Socio-emotional learning, just like conducting research, is accumulated over our lifetime. It is central to our identity and its impact is beyond and outside our awareness, most of the time. More importantly, it helps us to work and manage effectively. This type of training relies on a learning process of imagination, exploration, practice, feedback and reflection in an interactive and concurrent way.
It empowers the student to question assumptions, to make and test hypotheses, to take risks, to imagine the future and to both recognise and celebrate achievement. Reflecting on the vision and enterprise of those such as Columbus, Galileo, Newton, Harvey and Edison might help us appreciate just how valuable these socio-emotional skills, when called upon, truly are.
“There is nothing so practical as a good theory” – Kurt Levin
Education most assuredly provides choice. Thus, the approach to scholarship offered by Goleman and Beck taps into, in many cases, the hidden potential of the learner and can unearth a myriad of options. In practical terms, assertiveness training, quite commonplace in many modern entrepreneurial and educational contexts, is just one example of this method of teaching and learning. Taking responsibility for one’s own learning is a crucial dividend for the student in any effective educational structure.
MEASURING LEARNING OUTPUTS
Key performance indicators (KPIs) are measures of different factors critical to success. Organisations use these to benchmark and measure performance and plan for future productivity. This approach can also be used to good effect in the assemblage of personal development skills necessary in education.
Setting and measuring targets, coupled with a world-class management approach, can lead to greater success for the learner on his/her journey to becoming highly confident and competitive in the workplace. The more rounded the individual is in this context, then the wider will be the pool of human capital available, from which options can be chosen and key decisions made.
The teaching of personal development skills should not be narrowly prescriptive but should offer clear and abundant choices, and in so doing instil a higher level of confidence in the learner, which often times can make the totally impossible seem in actual fact, quite probable after all.
Any level of progress is performance related and continuous – success is a rather long journey and not an instant or brief destination. One way of producing success for the learner is to give them ownership of what they study and this can be achieved through modularisation.
“The value of a principle is the number of things it will explain” – Ralph Waldo Emerson
METHODS OF ACHIEVING SKILLS PORTFOLIO
There are numerous ways of attaining interpersonal, social, communications and business skills which will greatly enhance the career outlook and future performance of the modern technical engineer. A list of these topics which may form part of a curriculum for embedding these skills are as follows:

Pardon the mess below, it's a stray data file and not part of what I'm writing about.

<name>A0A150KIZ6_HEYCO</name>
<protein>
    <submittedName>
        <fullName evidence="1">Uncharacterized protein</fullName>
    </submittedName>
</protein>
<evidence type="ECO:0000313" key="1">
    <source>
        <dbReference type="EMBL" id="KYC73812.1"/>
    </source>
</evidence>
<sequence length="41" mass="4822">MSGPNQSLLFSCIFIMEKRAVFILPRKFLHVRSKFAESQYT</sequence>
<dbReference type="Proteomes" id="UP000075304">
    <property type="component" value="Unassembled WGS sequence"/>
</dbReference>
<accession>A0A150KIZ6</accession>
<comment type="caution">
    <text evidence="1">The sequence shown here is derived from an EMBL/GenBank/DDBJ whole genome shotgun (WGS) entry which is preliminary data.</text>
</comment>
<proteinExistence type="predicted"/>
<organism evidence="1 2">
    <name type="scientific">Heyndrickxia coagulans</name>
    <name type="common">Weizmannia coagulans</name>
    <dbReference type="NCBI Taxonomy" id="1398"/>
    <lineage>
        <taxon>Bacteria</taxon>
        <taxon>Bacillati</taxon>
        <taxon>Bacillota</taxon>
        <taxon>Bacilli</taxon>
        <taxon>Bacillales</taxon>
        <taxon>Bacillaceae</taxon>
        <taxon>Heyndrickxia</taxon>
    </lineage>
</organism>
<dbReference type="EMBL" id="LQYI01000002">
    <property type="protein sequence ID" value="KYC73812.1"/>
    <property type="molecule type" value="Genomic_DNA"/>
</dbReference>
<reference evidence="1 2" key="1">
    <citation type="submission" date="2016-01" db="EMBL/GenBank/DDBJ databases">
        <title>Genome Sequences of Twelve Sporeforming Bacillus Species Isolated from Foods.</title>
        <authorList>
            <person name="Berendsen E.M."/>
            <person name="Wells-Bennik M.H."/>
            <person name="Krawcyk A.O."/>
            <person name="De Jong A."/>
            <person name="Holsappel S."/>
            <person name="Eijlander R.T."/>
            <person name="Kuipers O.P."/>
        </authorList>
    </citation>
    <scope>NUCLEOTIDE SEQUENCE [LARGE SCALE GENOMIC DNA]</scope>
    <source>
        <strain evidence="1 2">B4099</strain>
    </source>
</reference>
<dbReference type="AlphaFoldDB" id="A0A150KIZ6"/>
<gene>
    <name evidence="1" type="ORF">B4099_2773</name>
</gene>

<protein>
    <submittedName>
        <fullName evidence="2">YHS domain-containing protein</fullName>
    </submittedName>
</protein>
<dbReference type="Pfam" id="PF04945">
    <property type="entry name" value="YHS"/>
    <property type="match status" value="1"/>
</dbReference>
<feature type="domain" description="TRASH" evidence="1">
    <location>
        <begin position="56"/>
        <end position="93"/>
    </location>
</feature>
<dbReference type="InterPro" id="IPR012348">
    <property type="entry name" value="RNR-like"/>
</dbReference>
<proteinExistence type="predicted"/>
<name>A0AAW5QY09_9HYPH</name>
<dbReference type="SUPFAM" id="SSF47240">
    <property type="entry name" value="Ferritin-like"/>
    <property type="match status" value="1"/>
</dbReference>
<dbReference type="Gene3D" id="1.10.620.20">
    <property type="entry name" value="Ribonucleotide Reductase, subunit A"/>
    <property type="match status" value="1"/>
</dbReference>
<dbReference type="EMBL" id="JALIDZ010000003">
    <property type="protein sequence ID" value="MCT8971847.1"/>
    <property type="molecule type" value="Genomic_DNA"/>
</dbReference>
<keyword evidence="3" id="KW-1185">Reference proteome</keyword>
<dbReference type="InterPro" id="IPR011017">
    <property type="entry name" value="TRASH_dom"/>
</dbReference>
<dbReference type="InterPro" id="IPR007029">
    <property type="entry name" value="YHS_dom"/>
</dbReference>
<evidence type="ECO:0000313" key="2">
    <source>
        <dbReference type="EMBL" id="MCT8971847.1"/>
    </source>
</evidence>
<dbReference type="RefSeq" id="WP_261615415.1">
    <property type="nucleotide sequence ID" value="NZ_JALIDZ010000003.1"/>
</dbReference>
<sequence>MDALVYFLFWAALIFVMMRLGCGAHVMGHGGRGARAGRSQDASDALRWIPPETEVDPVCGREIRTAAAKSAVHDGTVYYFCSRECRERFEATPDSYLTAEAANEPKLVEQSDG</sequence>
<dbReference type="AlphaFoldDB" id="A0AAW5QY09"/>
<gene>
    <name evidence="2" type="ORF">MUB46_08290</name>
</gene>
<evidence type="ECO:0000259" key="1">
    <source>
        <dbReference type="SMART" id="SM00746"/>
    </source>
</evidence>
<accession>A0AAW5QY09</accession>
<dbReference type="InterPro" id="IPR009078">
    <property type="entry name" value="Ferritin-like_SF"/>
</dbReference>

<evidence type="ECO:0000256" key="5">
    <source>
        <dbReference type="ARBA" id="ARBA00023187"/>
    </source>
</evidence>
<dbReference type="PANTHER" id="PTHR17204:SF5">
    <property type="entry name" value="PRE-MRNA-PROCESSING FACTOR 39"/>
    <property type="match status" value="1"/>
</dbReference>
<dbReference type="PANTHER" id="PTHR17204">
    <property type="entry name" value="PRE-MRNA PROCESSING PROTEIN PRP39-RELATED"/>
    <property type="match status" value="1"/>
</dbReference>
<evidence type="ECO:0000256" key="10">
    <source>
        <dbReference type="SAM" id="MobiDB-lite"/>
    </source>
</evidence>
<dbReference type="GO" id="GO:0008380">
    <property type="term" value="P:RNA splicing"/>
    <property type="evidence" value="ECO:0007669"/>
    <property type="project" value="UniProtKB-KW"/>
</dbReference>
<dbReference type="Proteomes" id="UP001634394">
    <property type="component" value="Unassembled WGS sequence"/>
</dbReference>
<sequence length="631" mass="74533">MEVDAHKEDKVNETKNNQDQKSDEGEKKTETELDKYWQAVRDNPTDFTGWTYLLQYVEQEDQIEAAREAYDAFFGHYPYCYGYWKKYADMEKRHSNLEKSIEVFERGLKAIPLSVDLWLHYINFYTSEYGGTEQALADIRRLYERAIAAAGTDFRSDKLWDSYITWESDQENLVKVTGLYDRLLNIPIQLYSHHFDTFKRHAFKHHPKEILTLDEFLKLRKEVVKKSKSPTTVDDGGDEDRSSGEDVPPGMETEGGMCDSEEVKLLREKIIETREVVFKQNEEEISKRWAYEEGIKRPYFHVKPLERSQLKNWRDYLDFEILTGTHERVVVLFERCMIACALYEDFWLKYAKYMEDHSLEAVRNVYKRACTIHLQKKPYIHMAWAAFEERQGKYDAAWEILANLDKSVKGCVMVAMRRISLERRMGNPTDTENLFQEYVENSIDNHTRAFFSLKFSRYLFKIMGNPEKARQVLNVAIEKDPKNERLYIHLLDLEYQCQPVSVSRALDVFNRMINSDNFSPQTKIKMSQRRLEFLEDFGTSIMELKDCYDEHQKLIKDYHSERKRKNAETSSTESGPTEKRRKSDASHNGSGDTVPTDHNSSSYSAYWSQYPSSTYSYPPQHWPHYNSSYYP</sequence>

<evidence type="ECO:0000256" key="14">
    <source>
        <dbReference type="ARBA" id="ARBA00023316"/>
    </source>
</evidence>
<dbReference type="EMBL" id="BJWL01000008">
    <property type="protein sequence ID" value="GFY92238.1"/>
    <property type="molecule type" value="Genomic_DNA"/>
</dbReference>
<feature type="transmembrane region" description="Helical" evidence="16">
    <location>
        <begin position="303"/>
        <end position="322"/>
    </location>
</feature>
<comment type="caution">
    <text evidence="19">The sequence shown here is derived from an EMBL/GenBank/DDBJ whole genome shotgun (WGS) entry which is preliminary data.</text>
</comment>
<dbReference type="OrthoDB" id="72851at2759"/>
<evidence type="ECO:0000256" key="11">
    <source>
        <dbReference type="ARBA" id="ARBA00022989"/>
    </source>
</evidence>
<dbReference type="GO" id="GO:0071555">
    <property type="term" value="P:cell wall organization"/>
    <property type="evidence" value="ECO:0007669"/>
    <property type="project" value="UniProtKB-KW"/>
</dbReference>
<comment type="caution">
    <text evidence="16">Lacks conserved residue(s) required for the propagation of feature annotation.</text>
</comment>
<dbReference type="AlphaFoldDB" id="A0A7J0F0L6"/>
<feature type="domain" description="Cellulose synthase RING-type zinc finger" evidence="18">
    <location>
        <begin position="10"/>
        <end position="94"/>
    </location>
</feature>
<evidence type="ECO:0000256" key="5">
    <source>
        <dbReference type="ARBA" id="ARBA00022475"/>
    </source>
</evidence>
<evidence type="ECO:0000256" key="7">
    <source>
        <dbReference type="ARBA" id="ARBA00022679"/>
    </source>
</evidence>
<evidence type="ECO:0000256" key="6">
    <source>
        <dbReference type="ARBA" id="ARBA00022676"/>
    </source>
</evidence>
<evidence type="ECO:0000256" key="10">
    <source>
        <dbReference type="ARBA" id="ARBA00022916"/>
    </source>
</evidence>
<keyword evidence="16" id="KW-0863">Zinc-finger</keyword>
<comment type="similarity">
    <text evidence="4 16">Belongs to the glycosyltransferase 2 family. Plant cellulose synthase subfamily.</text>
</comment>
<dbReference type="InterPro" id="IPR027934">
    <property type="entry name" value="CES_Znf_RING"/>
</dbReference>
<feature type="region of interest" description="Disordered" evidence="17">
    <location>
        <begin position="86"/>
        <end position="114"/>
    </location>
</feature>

- Team work and role play in the learning environment;
- Embedding research into the lectures by addressing topics that require independent investigation by the learner;
- Confidence building;
- Involvement on committees and decision making;
- Public speaking and self expression skills;
- Enhance knowledge of Industry activities;
- Mind-mapping practice;
- Development of competency in writing and presenting;
- Deductive reasoning and listening;
- Organisational skills and time management;
- Capacity to adopt;
- Quality focus.
These should be supported by effective feedback, which enhances the quality of the learning process.
TOOLS OF COMMUNICATION
Communication is individual and everything communicates. No two people are the same, understanding another person’s viewpoint is vital and ‘helping someone up the hill’, so to speak, means that we all reach the summit. Being an effective communicator comes natural to some and for others, it has to be developed, honed and tested on an ongoing basis.
It is generally accepted that actual words account for about 10 per cent of any verbal communication. Thus, one’s body language, including personal appearance and posture alongside the rate and volume at which we orally convey information, are potent tools in any interpersonal activity. Verbal skills, for example choice of language used in a particular context, are skills that can be taught and learned best by instruction and immersion.
Good working practices and successful enterprise are highly dependent on the implementation of communication skills. Listening skills are equally essential, both in one to one situations as well as within large organisations. Poor listening skills including making assumptions, not being relevant, needing to be always right, time wasting, lack of assertiveness, are only some of the many obstacles standing in the way of effective communications.